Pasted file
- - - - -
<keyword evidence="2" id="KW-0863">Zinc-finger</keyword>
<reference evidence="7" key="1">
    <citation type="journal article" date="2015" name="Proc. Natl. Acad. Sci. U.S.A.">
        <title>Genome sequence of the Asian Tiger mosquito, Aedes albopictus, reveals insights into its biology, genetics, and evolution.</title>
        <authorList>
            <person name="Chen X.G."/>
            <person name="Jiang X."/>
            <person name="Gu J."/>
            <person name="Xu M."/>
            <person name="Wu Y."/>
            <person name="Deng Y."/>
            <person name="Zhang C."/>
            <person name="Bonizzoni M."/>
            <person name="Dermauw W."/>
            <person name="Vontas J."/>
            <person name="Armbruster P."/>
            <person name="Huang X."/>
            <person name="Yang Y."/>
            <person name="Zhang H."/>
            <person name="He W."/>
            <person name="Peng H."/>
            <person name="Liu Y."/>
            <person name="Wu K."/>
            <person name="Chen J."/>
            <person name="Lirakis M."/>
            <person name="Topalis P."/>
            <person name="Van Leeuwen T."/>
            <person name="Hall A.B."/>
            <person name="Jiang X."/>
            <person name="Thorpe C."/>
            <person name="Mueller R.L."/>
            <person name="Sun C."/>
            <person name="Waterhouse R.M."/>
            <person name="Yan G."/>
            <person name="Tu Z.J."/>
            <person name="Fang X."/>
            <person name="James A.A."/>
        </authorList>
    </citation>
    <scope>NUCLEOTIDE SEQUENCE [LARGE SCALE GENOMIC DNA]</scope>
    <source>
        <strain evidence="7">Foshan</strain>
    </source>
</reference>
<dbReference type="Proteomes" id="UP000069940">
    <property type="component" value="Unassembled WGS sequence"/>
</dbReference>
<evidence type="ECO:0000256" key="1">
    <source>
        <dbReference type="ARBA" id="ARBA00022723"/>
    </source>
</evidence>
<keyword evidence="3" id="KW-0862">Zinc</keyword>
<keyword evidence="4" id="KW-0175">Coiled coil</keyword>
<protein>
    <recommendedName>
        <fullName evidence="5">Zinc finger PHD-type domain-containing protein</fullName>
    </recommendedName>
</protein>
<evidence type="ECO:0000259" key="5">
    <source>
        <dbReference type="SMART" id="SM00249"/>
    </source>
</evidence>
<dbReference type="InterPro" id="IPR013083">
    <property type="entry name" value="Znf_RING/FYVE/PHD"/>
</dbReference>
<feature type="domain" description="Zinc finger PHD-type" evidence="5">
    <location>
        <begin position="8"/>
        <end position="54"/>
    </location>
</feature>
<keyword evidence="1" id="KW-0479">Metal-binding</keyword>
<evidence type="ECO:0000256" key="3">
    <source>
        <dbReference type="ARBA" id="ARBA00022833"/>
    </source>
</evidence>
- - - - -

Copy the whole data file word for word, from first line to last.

<keyword evidence="2" id="KW-0863">Zinc-finger</keyword>
<reference evidence="7" key="1">
    <citation type="journal article" date="2015" name="Proc. Natl. Acad. Sci. U.S.A.">
        <title>Genome sequence of the Asian Tiger mosquito, Aedes albopictus, reveals insights into its biology, genetics, and evolution.</title>
        <authorList>
            <person name="Chen X.G."/>
            <person name="Jiang X."/>
            <person name="Gu J."/>
            <person name="Xu M."/>
            <person name="Wu Y."/>
            <person name="Deng Y."/>
            <person name="Zhang C."/>
            <person name="Bonizzoni M."/>
            <person name="Dermauw W."/>
            <person name="Vontas J."/>
            <person name="Armbruster P."/>
            <person name="Huang X."/>
            <person name="Yang Y."/>
            <person name="Zhang H."/>
            <person name="He W."/>
            <person name="Peng H."/>
            <person name="Liu Y."/>
            <person name="Wu K."/>
            <person name="Chen J."/>
            <person name="Lirakis M."/>
            <person name="Topalis P."/>
            <person name="Van Leeuwen T."/>
            <person name="Hall A.B."/>
            <person name="Jiang X."/>
            <person name="Thorpe C."/>
            <person name="Mueller R.L."/>
            <person name="Sun C."/>
            <person name="Waterhouse R.M."/>
            <person name="Yan G."/>
            <person name="Tu Z.J."/>
            <person name="Fang X."/>
            <person name="James A.A."/>
        </authorList>
    </citation>
    <scope>NUCLEOTIDE SEQUENCE [LARGE SCALE GENOMIC DNA]</scope>
    <source>
        <strain evidence="7">Foshan</strain>
    </source>
</reference>
<dbReference type="Proteomes" id="UP000069940">
    <property type="component" value="Unassembled WGS sequence"/>
</dbReference>
<evidence type="ECO:0000256" key="1">
    <source>
        <dbReference type="ARBA" id="ARBA00022723"/>
    </source>
</evidence>
<keyword evidence="3" id="KW-0862">Zinc</keyword>
<keyword evidence="4" id="KW-0175">Coiled coil</keyword>
<protein>
    <recommendedName>
        <fullName evidence="5">Zinc finger PHD-type domain-containing protein</fullName>
    </recommendedName>
</protein>
<evidence type="ECO:0000259" key="5">
    <source>
        <dbReference type="SMART" id="SM00249"/>
    </source>
</evidence>
<dbReference type="InterPro" id="IPR013083">
    <property type="entry name" value="Znf_RING/FYVE/PHD"/>
</dbReference>
<feature type="domain" description="Zinc finger PHD-type" evidence="5">
    <location>
        <begin position="8"/>
        <end position="54"/>
    </location>
</feature>
<keyword evidence="1" id="KW-0479">Metal-binding</keyword>
<evidence type="ECO:0000256" key="3">
    <source>
        <dbReference type="ARBA" id="ARBA00022833"/>
    </source>
</evidence>